Another more detailed action plan was released in a Power of Data report that outlined steps to encourage UN member states to improve data systems, boosting research and informed policy development.

It said: “Data is the fuel that powers progress across all the SDGs. Stronger data systems are essential to good policy, and foundational to the digital transformation and improvements in public services that will accelerate progress worldwide.” It argued that investments in data “pay an average ‘dividend’ of US$32 for every US$1 invested”.

Despite this, UN member states have failed to boost data collection and analysis through a lack of political prioritisation, fragmentation, inadequate and siloed investment, and capacity shortfalls. A UN Power of Data High Impact Initiative is planning to tackle these barriers and strengthen national data systems to accelerate SDG progress.

“We cannot achieve, accelerate or transform what we cannot measure,” said the report, noting that the initiative aims to launch 50 national data partnerships to boost government decision making, advance digital transformation and fuel economic growth and development.

Guidance will be developed, including advice on effective investment in data and mobilising funding for national data partnerships. A secretariat run by the Global Partnership for Sustainable Development Data will hold meetings, monitor progress, coordinate participants and share best practices.

Some expert’s views

University World News interviewed three members of the Independent Group of Scientists who were appointed by the UN secretary general to prepare the Global Sustainable Development Report 2023, published ahead of the SDG Summit.

Dr Opha Pauline Dube, associate professor in the department of environmental science at the University of Botswana, told University World News: “We have to acknowledge that the unsustainable development witnessed so far was facilitated through science, technology and innovation since the first industrial revolution.”

Science and technology have been pivotal in elevating humanity, but also leading the world to the current level of unsustainability. “Science, technology and innovation are therefore more than ever challenged to introspect and undergo rebirth to change the current course of human actions on Planet Earth to a sustainable pathway,” Dube said.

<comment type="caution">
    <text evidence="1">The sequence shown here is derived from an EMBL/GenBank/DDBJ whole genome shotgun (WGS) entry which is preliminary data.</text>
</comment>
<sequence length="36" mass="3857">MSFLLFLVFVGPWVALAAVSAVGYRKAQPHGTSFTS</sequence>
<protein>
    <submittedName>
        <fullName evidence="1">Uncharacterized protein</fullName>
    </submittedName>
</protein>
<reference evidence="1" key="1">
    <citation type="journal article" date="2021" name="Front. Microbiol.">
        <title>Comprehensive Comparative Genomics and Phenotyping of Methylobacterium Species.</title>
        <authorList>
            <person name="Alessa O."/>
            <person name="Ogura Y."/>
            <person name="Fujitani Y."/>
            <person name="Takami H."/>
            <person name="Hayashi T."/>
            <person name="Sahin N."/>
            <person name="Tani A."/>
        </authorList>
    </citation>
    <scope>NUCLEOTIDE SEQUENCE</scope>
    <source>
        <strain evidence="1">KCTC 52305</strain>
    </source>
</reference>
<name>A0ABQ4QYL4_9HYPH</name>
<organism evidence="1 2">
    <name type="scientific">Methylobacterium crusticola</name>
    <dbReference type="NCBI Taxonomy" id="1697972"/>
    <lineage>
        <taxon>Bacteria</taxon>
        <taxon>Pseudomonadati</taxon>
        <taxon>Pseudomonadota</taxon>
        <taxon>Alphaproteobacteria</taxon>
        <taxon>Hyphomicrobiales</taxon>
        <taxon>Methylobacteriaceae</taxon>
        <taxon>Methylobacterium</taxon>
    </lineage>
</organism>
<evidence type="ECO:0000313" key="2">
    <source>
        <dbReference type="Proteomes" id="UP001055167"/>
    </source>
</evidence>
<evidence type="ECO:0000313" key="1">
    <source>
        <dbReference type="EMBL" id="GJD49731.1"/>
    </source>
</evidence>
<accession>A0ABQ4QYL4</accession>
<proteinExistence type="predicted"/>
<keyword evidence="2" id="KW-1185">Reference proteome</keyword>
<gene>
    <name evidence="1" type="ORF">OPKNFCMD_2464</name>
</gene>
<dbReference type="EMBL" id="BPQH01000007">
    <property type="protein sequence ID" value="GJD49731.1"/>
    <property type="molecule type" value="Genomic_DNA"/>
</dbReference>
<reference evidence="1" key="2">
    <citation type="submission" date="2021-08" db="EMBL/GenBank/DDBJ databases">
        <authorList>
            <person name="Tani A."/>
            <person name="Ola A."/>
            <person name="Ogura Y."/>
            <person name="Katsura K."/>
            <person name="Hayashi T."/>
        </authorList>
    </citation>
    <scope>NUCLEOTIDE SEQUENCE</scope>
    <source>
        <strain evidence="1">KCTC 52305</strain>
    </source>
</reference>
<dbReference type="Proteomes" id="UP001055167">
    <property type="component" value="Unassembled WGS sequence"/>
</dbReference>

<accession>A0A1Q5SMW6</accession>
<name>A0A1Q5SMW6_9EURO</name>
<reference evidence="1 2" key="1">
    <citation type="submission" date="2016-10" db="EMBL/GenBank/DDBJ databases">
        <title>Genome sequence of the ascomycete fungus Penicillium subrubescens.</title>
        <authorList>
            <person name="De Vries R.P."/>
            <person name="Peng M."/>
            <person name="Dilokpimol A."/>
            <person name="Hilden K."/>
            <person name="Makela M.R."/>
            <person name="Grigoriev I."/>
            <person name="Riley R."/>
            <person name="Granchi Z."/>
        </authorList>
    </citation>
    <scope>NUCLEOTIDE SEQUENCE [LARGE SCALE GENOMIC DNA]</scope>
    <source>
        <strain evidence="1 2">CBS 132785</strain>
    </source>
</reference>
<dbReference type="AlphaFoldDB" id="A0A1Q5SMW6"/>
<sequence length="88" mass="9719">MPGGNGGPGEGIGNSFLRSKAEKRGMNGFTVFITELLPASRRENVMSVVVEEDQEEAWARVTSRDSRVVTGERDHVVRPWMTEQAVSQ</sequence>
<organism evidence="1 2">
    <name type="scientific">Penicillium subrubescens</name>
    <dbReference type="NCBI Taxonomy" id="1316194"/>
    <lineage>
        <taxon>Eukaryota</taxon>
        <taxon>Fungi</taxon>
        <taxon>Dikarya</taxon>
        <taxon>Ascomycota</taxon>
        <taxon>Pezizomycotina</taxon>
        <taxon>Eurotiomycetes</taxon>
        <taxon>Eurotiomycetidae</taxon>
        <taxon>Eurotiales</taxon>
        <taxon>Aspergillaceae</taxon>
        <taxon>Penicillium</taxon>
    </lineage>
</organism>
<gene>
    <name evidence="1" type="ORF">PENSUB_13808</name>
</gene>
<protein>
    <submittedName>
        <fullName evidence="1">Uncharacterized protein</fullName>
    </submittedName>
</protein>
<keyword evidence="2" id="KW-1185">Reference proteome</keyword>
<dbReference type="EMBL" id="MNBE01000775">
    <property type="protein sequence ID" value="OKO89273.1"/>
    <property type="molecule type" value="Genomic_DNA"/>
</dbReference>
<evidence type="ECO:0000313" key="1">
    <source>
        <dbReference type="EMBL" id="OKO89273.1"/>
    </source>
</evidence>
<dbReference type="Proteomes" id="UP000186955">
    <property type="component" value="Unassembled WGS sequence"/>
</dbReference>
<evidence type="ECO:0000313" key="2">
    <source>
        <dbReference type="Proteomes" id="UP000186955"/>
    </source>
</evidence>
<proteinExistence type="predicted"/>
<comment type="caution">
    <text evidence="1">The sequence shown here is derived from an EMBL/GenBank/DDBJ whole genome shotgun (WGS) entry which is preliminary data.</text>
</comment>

“To be a game changer and truly transformative towards sustainable development, science must be holistic, visionary and fearlessly objective. Science, technology and innovation are products of society and hence must be cognisant of ethics and principles of justice. They should aim to be inclusive and build and sustain trust at policy level and society at large.

“To me these are hallmarks for coherent and strategic application of science, technology and innovation for game changing transitions,” Dube said.

Jaime Montoya, professor of medicine at the University of the Philippines, told University World News: “To make game changing transitions, science, technology and innovation should be contextualised in the local setting, identifying possible impediments and barriers with the appropriate policy instruments and involvement of all critical actors to ensure rapid adoption.”

Social scientist Shirin Malekpour, associate professor at Monash Sustainable Development Institute of Monash University in Australia, told University World News: “In discussing STI, often much attention is put on technologies.”

For instance at the UN SDG Summit, in a Leaders Dialogue on STI, participants emphasised technologies. “Not much is discussed about social sciences that are urgently needed for understanding the roadblocks to transformation, such as powerful interests, or limited institutional capacities for implementation,” said Malekpour.

“Technologies are key to implementing the SDGs, but they are not the only game changers. Systemic transformations to achieve the SDGs will need to involve changes in policies and regulation, practices and behaviour,” said Malekpour.

Botswana’s Dube said: “Developing countries need to realise that development and science are strongly coupled, encompass values and therefore can be context specific. As a result despite globalisation it is necessary to enable growth in local science capacity, and prioritise and trust homegrown science.

“With this mindset, developing countries will move towards establishing appropriate measures to embrace science, technology, innovation and data for sustainable transformative action.”

In the Philippines, Montoya said that to strengthen and deploy the STI and data capacity of developing countries for transformative action, international organisations and governments should strengthen foresight capacity to develop visions for long term development.

Greater investment in R&D is needed in developing countries, Malekpour said. A focus should be on how to strengthen countries’ adoption and use of STI. “We also know that much of the research on the dynamics of transformation and how to navigate them comes from developed countries, and the insights might not always be directly transferable to the developing world. This is much harder than technology transfer.

“So dedicated context-specific research in developing countries is needed in different areas of transformation, including on understanding key impediments, strategising for change, and navigating change,” Malekpour concluded.